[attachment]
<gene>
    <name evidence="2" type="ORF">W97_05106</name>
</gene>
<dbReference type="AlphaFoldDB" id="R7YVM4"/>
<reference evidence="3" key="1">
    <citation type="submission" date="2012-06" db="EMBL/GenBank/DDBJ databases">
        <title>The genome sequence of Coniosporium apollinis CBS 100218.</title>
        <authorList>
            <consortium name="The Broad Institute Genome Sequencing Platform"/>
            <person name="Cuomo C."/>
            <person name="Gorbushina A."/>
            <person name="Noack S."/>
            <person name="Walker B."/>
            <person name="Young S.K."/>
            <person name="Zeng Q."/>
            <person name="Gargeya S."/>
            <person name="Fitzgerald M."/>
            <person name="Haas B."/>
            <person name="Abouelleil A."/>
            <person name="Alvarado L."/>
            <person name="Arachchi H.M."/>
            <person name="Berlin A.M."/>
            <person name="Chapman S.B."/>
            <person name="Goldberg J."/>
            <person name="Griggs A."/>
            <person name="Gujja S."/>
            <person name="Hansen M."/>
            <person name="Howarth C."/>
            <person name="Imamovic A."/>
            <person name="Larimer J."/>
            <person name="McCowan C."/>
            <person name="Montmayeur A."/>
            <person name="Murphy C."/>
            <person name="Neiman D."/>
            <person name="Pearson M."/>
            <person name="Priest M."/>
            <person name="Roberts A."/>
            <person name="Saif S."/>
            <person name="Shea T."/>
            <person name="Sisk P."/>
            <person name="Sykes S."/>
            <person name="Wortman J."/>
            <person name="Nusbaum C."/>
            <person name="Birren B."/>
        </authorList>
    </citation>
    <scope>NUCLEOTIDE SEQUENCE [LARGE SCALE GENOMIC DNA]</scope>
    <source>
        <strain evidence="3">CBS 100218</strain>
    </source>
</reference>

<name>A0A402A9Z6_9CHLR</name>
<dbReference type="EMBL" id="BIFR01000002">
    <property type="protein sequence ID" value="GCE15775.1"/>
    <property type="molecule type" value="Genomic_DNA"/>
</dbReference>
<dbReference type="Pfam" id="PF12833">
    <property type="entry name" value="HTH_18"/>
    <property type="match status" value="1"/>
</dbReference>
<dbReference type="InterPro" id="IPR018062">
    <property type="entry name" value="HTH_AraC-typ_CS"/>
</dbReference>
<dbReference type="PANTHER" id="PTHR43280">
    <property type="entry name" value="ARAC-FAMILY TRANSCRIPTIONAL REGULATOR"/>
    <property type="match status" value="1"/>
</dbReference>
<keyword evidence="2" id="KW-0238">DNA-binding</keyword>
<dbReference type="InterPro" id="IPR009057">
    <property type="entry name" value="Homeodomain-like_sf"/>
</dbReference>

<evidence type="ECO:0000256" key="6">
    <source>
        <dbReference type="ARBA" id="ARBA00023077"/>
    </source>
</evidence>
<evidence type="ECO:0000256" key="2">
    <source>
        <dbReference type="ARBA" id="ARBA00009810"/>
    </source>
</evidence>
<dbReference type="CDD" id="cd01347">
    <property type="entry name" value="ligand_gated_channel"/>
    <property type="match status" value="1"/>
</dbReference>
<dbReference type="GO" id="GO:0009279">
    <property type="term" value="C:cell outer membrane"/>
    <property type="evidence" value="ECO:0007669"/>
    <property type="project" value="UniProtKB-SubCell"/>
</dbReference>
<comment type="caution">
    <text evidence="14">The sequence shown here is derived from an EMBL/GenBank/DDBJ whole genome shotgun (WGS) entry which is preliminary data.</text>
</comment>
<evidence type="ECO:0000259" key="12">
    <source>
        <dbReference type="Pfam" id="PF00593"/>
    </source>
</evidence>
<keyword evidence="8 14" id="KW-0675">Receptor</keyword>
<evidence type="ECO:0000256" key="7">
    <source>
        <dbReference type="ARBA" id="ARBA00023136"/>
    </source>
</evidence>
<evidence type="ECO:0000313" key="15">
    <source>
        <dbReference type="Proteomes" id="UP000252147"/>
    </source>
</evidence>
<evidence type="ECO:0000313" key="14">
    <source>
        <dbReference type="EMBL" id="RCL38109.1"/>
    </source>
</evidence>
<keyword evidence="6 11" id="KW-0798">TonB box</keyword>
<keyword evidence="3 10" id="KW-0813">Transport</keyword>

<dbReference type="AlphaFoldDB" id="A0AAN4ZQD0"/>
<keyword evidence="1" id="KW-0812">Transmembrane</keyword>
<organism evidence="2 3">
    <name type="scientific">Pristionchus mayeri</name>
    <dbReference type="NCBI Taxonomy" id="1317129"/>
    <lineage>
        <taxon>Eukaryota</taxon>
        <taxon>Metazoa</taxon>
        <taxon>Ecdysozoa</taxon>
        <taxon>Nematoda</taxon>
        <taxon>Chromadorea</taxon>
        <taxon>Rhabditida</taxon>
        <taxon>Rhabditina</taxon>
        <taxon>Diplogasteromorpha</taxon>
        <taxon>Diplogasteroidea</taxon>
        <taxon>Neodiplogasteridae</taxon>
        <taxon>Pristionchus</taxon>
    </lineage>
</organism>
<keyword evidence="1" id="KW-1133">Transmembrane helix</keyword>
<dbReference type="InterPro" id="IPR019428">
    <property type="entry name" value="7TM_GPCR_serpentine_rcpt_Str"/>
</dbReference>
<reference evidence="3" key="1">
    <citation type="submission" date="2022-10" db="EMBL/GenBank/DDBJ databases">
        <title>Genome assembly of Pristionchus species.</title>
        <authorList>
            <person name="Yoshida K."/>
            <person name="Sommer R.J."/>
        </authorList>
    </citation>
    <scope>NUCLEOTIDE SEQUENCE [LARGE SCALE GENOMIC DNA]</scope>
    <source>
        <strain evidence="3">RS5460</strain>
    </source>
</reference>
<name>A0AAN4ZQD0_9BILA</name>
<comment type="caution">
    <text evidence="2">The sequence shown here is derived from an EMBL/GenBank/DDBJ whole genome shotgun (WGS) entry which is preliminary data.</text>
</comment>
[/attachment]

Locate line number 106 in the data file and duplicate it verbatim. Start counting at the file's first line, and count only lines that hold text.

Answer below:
    <source>